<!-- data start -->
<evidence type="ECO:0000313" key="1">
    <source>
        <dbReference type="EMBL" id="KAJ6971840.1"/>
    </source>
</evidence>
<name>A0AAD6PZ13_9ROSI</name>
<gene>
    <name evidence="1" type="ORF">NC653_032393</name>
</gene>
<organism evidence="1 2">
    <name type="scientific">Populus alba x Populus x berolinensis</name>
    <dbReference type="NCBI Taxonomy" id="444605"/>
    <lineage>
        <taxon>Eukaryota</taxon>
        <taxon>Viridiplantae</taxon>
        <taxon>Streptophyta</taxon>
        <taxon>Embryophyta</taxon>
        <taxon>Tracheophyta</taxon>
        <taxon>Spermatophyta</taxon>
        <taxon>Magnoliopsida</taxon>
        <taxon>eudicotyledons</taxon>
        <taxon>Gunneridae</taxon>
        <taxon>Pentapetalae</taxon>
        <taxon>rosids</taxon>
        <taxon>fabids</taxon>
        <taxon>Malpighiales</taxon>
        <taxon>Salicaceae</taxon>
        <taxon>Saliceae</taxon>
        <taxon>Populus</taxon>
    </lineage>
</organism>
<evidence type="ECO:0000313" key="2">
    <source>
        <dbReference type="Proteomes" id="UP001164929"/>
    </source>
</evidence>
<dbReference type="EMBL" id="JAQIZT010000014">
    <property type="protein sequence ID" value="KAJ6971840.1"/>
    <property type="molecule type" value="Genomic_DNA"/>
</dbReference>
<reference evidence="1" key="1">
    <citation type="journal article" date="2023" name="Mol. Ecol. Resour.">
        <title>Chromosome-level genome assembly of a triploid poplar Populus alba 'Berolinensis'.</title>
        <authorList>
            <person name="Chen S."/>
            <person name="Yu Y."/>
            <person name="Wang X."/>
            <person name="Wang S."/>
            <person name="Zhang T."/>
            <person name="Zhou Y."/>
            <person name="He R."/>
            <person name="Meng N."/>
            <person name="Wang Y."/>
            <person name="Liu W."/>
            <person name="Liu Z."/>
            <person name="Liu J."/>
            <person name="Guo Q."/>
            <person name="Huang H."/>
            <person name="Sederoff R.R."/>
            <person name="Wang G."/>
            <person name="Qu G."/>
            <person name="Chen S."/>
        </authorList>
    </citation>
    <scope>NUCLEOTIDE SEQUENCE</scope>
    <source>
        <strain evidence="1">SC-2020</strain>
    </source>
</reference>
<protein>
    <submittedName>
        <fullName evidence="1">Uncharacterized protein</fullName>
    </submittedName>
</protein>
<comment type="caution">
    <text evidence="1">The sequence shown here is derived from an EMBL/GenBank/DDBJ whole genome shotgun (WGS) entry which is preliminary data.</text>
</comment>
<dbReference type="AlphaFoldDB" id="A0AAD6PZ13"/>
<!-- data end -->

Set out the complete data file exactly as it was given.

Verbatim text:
<evidence type="ECO:0000313" key="1">
    <source>
        <dbReference type="EMBL" id="KAJ6971840.1"/>
    </source>
</evidence>
<name>A0AAD6PZ13_9ROSI</name>
<gene>
    <name evidence="1" type="ORF">NC653_032393</name>
</gene>
<organism evidence="1 2">
    <name type="scientific">Populus alba x Populus x berolinensis</name>
    <dbReference type="NCBI Taxonomy" id="444605"/>
    <lineage>
        <taxon>Eukaryota</taxon>
        <taxon>Viridiplantae</taxon>
        <taxon>Streptophyta</taxon>
        <taxon>Embryophyta</taxon>
        <taxon>Tracheophyta</taxon>
        <taxon>Spermatophyta</taxon>
        <taxon>Magnoliopsida</taxon>
        <taxon>eudicotyledons</taxon>
        <taxon>Gunneridae</taxon>
        <taxon>Pentapetalae</taxon>
        <taxon>rosids</taxon>
        <taxon>fabids</taxon>
        <taxon>Malpighiales</taxon>
        <taxon>Salicaceae</taxon>
        <taxon>Saliceae</taxon>
        <taxon>Populus</taxon>
    </lineage>
</organism>
<evidence type="ECO:0000313" key="2">
    <source>
        <dbReference type="Proteomes" id="UP001164929"/>
    </source>
</evidence>
<dbReference type="EMBL" id="JAQIZT010000014">
    <property type="protein sequence ID" value="KAJ6971840.1"/>
    <property type="molecule type" value="Genomic_DNA"/>
</dbReference>
<reference evidence="1" key="1">
    <citation type="journal article" date="2023" name="Mol. Ecol. Resour.">
        <title>Chromosome-level genome assembly of a triploid poplar Populus alba 'Berolinensis'.</title>
        <authorList>
            <person name="Chen S."/>
            <person name="Yu Y."/>
            <person name="Wang X."/>
            <person name="Wang S."/>
            <person name="Zhang T."/>
            <person name="Zhou Y."/>
            <person name="He R."/>
            <person name="Meng N."/>
            <person name="Wang Y."/>
            <person name="Liu W."/>
            <person name="Liu Z."/>
            <person name="Liu J."/>
            <person name="Guo Q."/>
            <person name="Huang H."/>
            <person name="Sederoff R.R."/>
            <person name="Wang G."/>
            <person name="Qu G."/>
            <person name="Chen S."/>
        </authorList>
    </citation>
    <scope>NUCLEOTIDE SEQUENCE</scope>
    <source>
        <strain evidence="1">SC-2020</strain>
    </source>
</reference>
<protein>
    <submittedName>
        <fullName evidence="1">Uncharacterized protein</fullName>
    </submittedName>
</protein>
<comment type="caution">
    <text evidence="1">The sequence shown here is derived from an EMBL/GenBank/DDBJ whole genome shotgun (WGS) entry which is preliminary data.</text>
</comment>
<dbReference type="AlphaFoldDB" id="A0AAD6PZ13"/>